NATO can't justify this cowardly strategy

May 13, 1999|By WILLIAM PFAFF

PARIS -- The war between Serbia and NATO has reached its endgame, which is political, and concerns the terms on which the two sides will settle. Slobodan Milosevic has demonstrated far more skill at this sort of thing than anyone holding a position of responsibility in the NATO countries. One therefore expects the worst.

We are in the endgame because NATO is unwilling to undertake a ground war that could succeed. It conducts an air campaign, which has proven indecisive and offers no promise of producing a decisive outcome within the limited time still available to the alliance.

This lack of success has undermined public support in the NATO countries and contributed to alienating opinion in the larger world.

There is a moral ambiguity in the way the war has been fought that has created a very widely felt unease. This moral malaise -- which has nothing to do with bombing mistakes or civilian casualties -- is being ignored by the political leaders of the alliance. Time is running out for NATO's air war, yet nowhere is a sense of urgency apparent.

This shift in moral perception contradicts the Western sense of resolution and willingness to sacrifice, as displayed in the polls during early April, when NATO's attack on Serbia -- meant to force it to halt its outrageous assault upon more than a million members of its ethnic Albanian minority -- seemed an act of clear and refreshing moral purpose.

The political "realist" might have questioned the prudence of NATO's decision or the long-term utility of its policy, in the light of the Balkans' history of ethnic struggle, or because an important and dangerous precedent was set by violating the Serbian nation's sovereignty.

However, the realist would have admitted that an effort to defend or help the persecuted Albanian Kosovar minority was, in itself, a moral act -- presuming that it was efficacious.

No helping hand

Morality, however, is qualified by the question of efficacy. Has NATO accomplished anything that has helped the Kosovars? Thus far, the answer is no. NATO has ignored them because defending them did not fit the NATO war plan. It seemed too dangerous.

Efficacy is indispensable to political morality. Making war uselessly is not a moral policy. To be morally defensible, a war must have a reasonable prospect of ending or alleviating the harm that is the reason for going to war.

Half the ethnic Albanian population of Kosovo -- 900,000 people -- have been expelled into misery abroad, and hundreds of thousands more, according to the U.N. High Commission for Refugees, are on the roads or hiding in the mountains of Kosovo. Serbia's objective of depopulating the country of ethnic Albanians is nearly accomplished.

NATO has done virtually nothing to interfere with this, even though it possesses the means for doing so. Its huge array of ground power and tactical air power remains in barracks and hangars.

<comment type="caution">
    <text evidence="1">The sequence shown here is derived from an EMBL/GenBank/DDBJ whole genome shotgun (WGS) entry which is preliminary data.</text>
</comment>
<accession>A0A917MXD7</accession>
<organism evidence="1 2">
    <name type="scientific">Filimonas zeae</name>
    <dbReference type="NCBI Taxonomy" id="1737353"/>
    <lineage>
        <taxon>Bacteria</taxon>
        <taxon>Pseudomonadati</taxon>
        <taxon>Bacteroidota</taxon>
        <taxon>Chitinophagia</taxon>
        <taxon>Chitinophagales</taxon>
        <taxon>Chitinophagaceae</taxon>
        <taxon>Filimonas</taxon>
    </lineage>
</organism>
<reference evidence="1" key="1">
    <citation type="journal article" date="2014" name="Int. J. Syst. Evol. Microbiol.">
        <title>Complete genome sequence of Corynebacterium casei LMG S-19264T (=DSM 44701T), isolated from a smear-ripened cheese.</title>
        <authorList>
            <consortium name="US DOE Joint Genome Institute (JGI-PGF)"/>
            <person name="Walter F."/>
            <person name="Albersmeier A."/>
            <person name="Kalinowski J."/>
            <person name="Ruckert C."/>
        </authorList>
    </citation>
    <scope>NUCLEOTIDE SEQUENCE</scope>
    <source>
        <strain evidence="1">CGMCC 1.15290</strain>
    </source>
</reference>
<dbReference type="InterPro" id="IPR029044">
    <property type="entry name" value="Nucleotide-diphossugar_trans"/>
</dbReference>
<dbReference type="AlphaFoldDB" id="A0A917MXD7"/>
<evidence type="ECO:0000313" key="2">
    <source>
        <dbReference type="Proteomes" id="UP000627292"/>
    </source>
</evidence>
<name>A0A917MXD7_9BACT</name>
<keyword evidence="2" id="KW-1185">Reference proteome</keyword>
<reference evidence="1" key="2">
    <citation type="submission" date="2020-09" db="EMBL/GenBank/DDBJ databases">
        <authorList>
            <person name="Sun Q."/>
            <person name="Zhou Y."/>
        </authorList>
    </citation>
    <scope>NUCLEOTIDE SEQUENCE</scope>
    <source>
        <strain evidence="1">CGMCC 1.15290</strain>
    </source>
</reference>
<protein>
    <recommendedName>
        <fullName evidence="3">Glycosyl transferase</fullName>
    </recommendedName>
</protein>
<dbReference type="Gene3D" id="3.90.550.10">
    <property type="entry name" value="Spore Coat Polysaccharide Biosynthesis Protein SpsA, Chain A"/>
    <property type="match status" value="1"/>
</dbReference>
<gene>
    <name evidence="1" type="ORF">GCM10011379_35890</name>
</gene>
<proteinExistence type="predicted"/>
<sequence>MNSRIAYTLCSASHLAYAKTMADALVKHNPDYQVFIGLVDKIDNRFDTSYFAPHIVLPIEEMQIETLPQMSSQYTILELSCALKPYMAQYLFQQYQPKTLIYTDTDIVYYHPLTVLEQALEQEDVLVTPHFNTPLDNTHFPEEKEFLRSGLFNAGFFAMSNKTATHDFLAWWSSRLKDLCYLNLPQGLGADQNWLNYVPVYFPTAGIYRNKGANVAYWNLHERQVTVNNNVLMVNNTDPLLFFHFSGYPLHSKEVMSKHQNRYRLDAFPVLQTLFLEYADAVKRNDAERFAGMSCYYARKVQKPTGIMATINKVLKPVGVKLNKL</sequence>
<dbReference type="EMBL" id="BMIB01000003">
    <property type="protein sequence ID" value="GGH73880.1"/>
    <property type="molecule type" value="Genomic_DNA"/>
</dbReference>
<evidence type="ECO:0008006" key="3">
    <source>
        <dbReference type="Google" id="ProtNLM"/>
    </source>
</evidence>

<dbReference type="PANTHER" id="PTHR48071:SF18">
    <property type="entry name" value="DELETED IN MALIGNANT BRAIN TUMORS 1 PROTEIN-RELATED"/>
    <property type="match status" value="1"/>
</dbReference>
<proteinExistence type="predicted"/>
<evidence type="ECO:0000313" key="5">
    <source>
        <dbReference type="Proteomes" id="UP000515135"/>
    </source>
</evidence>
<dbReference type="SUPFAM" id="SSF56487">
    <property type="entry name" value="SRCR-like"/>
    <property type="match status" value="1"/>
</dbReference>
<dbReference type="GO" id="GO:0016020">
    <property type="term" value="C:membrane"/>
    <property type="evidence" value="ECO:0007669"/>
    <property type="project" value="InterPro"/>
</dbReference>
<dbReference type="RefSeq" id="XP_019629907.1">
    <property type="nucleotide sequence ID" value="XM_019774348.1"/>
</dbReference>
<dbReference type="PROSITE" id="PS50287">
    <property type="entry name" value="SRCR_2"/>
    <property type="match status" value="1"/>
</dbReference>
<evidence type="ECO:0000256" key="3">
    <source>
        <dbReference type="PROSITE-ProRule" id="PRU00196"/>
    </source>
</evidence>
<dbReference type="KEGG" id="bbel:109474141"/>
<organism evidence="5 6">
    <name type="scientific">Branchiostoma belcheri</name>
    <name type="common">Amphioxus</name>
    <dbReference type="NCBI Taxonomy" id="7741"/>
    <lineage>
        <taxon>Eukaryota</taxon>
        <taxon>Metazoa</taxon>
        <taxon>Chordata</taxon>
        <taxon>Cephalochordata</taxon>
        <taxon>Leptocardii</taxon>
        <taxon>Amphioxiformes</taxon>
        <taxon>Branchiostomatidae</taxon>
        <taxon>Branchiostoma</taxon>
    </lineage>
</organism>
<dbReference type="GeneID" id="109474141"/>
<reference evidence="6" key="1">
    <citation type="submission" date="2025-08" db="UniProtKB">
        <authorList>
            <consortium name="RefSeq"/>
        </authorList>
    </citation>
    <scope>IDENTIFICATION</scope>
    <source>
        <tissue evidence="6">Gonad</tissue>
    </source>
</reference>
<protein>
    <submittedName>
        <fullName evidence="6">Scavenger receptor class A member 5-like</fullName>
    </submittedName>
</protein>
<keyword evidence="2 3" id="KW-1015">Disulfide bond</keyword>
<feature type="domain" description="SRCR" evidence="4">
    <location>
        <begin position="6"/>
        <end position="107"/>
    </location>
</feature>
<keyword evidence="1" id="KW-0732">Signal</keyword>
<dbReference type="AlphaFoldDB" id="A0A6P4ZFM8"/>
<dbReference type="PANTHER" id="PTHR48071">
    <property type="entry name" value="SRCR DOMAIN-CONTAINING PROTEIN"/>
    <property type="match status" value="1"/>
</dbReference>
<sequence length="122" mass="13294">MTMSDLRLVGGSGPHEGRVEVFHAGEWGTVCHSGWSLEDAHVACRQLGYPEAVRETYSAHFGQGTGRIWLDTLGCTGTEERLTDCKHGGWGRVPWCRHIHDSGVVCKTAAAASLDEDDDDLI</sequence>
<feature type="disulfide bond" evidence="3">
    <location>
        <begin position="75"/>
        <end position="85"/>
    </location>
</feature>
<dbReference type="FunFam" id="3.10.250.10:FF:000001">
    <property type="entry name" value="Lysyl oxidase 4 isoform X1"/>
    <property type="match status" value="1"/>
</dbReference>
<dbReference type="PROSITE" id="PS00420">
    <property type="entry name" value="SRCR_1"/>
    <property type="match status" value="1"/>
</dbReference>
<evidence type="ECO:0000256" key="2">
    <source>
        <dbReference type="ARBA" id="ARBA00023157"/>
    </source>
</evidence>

NATO's plan -- which obviously is a U.S. plan -- has once again been to try to force an enemy to yield in that dimension of the war he is winning, and which is vital to him, through punishing him in another dimension of war more accessible, more convenient and safer for the intervening power.

War games

Another cause of the moral disorder in NATO's position has been the effort to pretend that this is not a war at all. President Clinton says NATO "is not at war with the Serbian people." Why not? Most Serbs have for more than a decade endorsed Milosevic as their leader and have supported his policies of ethnic cleansing. Why have they no responsibility for what has happened since 1991.

The ultimate reason why a moral shadow has fallen over NATO's conduct of this war is that its actions have reflected the assumption that the lives of NATO's soldiers and airmen are more valuable than the lives of Yugoslavs.

So far, NATO has not had a single war casualty. Serbia has probably suffered several thousand, chiefly from NATO bombing of troops. Kosovo's total, like Serbia's, is unknown, but fatalities there must be in the tens of thousands. Also, there have been the well-attested rapes, other deliberate humiliations or degradations of ethnic Albanians.

The political conduct of the war has been cowardly. NATO's war strategy has dishonored that organization. The protection of civilians is a military obligation.

The only moral justification for NATO's initial intervention was the protection and rescue of civilians. To have subsequently killed from a great distance, while assuring NATO safety at the cost of civilian suffering, has been dishonoring. This is why support for NATO is in decline.

William Pfaff is a syndicated columnist.

Pub Date: 5/13/99

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